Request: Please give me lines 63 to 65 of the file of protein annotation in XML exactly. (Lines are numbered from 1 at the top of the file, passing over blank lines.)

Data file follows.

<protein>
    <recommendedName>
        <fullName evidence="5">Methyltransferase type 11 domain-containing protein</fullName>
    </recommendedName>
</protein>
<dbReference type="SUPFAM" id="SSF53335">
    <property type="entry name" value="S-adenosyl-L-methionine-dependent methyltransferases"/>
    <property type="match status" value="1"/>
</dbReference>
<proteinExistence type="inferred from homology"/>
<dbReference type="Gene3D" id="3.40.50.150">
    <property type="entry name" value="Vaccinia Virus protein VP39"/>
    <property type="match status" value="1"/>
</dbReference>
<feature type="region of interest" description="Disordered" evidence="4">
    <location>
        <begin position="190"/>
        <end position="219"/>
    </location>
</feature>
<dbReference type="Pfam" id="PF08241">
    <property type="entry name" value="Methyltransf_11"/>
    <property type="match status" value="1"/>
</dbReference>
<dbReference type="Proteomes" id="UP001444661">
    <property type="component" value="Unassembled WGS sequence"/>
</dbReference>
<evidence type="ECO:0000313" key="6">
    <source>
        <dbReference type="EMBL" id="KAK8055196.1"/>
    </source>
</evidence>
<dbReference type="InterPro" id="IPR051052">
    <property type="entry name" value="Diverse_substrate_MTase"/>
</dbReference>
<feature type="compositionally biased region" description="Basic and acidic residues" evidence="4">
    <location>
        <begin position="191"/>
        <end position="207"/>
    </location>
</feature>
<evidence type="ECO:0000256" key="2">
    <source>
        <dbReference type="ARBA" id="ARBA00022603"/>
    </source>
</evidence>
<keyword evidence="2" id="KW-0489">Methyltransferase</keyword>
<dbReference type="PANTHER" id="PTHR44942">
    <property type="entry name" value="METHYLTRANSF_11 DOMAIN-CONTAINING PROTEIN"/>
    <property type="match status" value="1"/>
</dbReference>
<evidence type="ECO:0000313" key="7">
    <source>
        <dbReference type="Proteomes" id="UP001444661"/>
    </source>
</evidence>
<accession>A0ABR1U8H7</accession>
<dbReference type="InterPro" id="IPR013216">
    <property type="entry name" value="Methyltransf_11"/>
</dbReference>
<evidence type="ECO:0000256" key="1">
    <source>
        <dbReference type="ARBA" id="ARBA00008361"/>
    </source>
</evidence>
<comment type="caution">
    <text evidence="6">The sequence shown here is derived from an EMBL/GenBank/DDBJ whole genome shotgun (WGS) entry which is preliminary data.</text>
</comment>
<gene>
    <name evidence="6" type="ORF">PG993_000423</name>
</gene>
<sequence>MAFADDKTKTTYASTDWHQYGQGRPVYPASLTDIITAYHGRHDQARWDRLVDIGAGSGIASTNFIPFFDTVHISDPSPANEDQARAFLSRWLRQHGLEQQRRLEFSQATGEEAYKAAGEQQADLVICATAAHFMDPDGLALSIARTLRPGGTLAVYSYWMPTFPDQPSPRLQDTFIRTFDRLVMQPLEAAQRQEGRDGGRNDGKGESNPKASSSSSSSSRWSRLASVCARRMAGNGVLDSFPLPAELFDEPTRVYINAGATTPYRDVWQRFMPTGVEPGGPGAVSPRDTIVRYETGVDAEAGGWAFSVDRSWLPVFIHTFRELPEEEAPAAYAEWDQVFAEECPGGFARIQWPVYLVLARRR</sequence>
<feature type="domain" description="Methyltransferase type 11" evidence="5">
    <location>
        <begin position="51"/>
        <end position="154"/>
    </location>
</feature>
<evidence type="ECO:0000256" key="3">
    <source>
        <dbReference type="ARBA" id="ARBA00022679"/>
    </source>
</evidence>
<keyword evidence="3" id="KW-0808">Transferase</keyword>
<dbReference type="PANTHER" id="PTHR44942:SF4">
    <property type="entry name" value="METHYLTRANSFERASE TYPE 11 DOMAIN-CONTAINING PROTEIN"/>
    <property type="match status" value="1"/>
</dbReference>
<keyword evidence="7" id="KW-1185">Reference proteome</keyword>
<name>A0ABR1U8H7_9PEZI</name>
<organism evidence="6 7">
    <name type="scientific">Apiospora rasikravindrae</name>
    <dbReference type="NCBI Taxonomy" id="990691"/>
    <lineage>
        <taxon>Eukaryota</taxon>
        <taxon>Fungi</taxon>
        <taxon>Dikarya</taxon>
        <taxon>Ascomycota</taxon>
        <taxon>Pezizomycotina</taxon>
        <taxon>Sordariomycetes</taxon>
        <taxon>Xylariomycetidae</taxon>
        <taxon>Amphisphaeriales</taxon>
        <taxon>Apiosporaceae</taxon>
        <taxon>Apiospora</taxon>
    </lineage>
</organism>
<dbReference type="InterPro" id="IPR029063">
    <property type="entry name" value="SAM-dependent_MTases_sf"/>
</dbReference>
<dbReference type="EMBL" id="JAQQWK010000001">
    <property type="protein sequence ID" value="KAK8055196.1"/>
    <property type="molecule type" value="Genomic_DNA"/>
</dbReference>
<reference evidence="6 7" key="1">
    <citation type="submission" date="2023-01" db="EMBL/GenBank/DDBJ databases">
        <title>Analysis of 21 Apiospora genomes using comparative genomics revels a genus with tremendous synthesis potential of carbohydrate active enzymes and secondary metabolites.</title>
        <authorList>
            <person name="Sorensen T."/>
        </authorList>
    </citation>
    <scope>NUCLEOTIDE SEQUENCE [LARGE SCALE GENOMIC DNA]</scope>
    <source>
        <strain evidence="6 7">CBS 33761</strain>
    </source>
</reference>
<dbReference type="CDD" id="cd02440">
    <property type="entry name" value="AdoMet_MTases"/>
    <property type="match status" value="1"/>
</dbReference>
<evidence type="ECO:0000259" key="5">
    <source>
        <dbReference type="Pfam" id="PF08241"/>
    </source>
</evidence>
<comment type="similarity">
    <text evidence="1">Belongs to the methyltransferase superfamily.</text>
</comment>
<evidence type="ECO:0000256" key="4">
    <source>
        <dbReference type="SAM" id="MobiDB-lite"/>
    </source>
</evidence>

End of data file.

        <dbReference type="ARBA" id="ARBA00008361"/>
    </source>
</evidence>